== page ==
Interim Results of Johnson & Johnson Single-Dose COVID-19 Vaccine Shows 90% Efficacy

The single dose investigational vaccine being developed by the Janssen Pharmaceutical Companies of Johnson & Johnson is a recombinant, replication-incompetent adenovirus serotype 26 vector encoding a stabilized SARS-CoV-2 spike protein.

Johnson & Johnson’s (J&J) JNJ-78436735 COVID-19 vaccine was shown to be 90% efficacious in interim results, according to findings published in the New England Journal of Medicine. The single dose investigational vaccine, which is being developed by the Janssen Pharmaceutical Companies of Johnson & Johnson, is more commonly referred to as the Ad26.COV2.S vaccine, and is a recombinant, replication-incompetent adenovirus serotype 26 (Ad26) vector encoding a full-length and stabilized SARS-CoV-2 spike (S) protein.

After a single dose vaccination, data showed neutralizing antibodies against COVID-19 were detected in over 90 percent of study participants at Day 29 and 100% of participants aged 18-55 years at Day 57. These neutralizing antibodies remained stable through Day 71, currently the latest timepoint available in this ongoing study, in all participants aged 18-55 years. The company plans to release data in participants 65 years and older in late January.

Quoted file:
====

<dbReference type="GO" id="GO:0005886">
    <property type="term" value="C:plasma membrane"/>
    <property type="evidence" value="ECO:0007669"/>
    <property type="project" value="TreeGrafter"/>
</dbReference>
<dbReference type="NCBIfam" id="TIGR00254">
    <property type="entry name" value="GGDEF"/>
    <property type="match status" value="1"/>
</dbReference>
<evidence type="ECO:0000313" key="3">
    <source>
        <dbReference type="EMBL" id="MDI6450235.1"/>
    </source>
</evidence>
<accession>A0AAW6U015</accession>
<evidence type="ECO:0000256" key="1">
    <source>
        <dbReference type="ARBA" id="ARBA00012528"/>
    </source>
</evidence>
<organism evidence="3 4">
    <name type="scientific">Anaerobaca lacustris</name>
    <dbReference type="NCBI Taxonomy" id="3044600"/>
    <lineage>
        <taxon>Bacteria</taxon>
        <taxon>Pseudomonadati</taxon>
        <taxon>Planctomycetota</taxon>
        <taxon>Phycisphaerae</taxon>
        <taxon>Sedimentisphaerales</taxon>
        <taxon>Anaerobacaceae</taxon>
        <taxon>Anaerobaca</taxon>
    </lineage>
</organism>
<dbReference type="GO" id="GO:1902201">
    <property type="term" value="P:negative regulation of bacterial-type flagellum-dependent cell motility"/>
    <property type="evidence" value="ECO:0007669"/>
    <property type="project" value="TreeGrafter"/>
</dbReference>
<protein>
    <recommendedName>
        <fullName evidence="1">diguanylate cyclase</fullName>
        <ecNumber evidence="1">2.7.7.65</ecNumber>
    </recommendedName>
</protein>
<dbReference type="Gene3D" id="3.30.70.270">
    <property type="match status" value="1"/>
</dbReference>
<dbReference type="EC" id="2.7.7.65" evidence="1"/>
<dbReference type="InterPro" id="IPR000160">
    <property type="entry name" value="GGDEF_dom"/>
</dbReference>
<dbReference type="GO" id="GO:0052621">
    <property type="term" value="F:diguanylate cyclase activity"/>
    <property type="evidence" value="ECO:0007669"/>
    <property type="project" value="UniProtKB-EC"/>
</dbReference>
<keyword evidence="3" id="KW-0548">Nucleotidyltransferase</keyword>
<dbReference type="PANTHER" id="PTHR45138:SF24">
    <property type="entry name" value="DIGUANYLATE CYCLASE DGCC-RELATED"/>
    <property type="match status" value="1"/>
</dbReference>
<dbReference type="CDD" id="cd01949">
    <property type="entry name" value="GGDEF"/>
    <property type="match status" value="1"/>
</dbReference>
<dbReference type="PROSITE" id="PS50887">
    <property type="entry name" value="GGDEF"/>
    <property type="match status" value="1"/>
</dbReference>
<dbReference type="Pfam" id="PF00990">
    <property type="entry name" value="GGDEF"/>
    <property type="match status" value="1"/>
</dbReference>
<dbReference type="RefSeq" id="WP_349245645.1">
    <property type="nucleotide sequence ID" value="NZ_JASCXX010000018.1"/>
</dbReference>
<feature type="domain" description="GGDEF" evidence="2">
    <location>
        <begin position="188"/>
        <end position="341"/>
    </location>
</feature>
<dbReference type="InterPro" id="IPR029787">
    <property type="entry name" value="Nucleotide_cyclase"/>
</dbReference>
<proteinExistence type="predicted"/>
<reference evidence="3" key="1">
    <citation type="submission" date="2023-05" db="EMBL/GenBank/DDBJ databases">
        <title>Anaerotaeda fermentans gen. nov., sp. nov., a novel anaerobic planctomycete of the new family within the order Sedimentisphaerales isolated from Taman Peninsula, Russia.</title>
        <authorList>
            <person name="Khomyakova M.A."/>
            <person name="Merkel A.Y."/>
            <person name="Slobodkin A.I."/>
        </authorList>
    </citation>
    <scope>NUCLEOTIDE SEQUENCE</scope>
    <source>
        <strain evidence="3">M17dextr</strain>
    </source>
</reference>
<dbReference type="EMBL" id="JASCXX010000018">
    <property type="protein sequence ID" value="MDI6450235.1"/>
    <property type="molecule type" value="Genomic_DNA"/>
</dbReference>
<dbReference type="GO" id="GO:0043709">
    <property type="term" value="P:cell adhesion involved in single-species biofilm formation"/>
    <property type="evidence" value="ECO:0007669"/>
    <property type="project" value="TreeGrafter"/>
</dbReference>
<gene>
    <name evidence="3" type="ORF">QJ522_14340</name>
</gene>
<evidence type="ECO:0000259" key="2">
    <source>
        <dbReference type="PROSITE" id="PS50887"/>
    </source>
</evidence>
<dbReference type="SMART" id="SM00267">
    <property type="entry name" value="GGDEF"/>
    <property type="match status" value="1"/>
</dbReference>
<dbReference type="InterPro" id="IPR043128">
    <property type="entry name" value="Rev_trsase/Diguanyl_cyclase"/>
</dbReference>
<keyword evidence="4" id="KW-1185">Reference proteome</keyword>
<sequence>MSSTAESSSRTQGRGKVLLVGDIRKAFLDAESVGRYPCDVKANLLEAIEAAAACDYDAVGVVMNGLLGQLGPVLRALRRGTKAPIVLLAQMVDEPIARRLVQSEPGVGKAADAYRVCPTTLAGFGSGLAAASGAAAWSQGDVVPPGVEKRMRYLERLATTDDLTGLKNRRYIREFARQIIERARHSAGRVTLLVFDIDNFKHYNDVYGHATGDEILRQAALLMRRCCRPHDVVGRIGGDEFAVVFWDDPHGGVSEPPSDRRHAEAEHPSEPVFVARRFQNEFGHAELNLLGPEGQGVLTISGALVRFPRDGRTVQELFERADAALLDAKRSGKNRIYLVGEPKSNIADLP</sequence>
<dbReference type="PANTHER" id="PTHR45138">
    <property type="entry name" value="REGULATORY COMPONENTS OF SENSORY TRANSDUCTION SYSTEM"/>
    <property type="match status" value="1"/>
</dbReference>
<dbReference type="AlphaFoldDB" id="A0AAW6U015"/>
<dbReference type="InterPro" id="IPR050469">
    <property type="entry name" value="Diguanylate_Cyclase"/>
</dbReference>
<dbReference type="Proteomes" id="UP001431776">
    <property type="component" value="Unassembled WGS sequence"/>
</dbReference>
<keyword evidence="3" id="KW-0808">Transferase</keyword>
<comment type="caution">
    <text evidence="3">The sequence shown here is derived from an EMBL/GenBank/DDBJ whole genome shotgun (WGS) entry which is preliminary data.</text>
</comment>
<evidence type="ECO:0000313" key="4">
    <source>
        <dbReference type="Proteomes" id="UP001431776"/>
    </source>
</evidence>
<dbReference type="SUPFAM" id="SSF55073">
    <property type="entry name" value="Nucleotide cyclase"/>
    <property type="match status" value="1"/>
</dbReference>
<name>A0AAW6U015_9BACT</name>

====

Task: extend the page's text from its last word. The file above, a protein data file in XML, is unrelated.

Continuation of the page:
The phase 1/2a analysis showed that the company’s COVID-19 vaccine candidate was generally well-tolerated across all study participants. While the vaccine is being studied as a single dose administration shot, the trial did evaluate 2 dose administration. The data showed that a second dose of JNJ-78436735, administered 56 days apart, was less reactogenic while it triggered more than a two-fold increase in antibodies against COVID-19.

“Although all ongoing phase 3 studies of other Covid-19 vaccines have assessed two-dose schedules, a single dose of Ad26.COV2.S elicited a strong humoral response in a majority of vaccine recipients, with the presence of S-binding and neutralizing antibodies in more than 90% of the participants, regardless of either age group or vaccine dose,” the investigators wrote.

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